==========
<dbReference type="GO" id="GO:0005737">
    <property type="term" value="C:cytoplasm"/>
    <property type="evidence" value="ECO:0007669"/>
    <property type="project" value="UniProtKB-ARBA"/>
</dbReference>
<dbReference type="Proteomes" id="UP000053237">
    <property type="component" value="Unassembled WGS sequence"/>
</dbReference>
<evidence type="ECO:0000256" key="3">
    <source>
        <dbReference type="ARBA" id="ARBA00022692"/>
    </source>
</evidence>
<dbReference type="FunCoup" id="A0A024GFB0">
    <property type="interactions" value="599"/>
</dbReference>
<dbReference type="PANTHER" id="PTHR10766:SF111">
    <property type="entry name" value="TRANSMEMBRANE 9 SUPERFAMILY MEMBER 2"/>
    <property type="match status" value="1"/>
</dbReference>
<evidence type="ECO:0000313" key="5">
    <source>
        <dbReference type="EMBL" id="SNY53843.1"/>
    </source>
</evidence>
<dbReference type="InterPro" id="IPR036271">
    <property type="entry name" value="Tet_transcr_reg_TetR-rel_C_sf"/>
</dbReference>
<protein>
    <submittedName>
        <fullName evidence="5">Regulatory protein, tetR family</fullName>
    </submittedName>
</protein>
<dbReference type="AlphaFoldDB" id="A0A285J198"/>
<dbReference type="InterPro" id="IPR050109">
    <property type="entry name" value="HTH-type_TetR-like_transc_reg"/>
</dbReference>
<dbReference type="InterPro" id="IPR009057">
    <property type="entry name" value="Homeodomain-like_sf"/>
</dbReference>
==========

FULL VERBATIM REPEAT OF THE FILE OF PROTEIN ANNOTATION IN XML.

<dbReference type="GO" id="GO:0005737">
    <property type="term" value="C:cytoplasm"/>
    <property type="evidence" value="ECO:0007669"/>
    <property type="project" value="UniProtKB-ARBA"/>
</dbReference>
<dbReference type="Proteomes" id="UP000053237">
    <property type="component" value="Unassembled WGS sequence"/>
</dbReference>
<evidence type="ECO:0000256" key="3">
    <source>
        <dbReference type="ARBA" id="ARBA00022692"/>
    </source>
</evidence>
<dbReference type="FunCoup" id="A0A024GFB0">
    <property type="interactions" value="599"/>
</dbReference>
<dbReference type="PANTHER" id="PTHR10766:SF111">
    <property type="entry name" value="TRANSMEMBRANE 9 SUPERFAMILY MEMBER 2"/>
    <property type="match status" value="1"/>
</dbReference>
<evidence type="ECO:0000313" key="5">
    <source>
        <dbReference type="EMBL" id="SNY53843.1"/>
    </source>
</evidence>
<dbReference type="InterPro" id="IPR036271">
    <property type="entry name" value="Tet_transcr_reg_TetR-rel_C_sf"/>
</dbReference>
<protein>
    <submittedName>
        <fullName evidence="5">Regulatory protein, tetR family</fullName>
    </submittedName>
</protein>
<dbReference type="AlphaFoldDB" id="A0A285J198"/>
<dbReference type="InterPro" id="IPR050109">
    <property type="entry name" value="HTH-type_TetR-like_transc_reg"/>
</dbReference>
<dbReference type="InterPro" id="IPR009057">
    <property type="entry name" value="Homeodomain-like_sf"/>
</dbReference>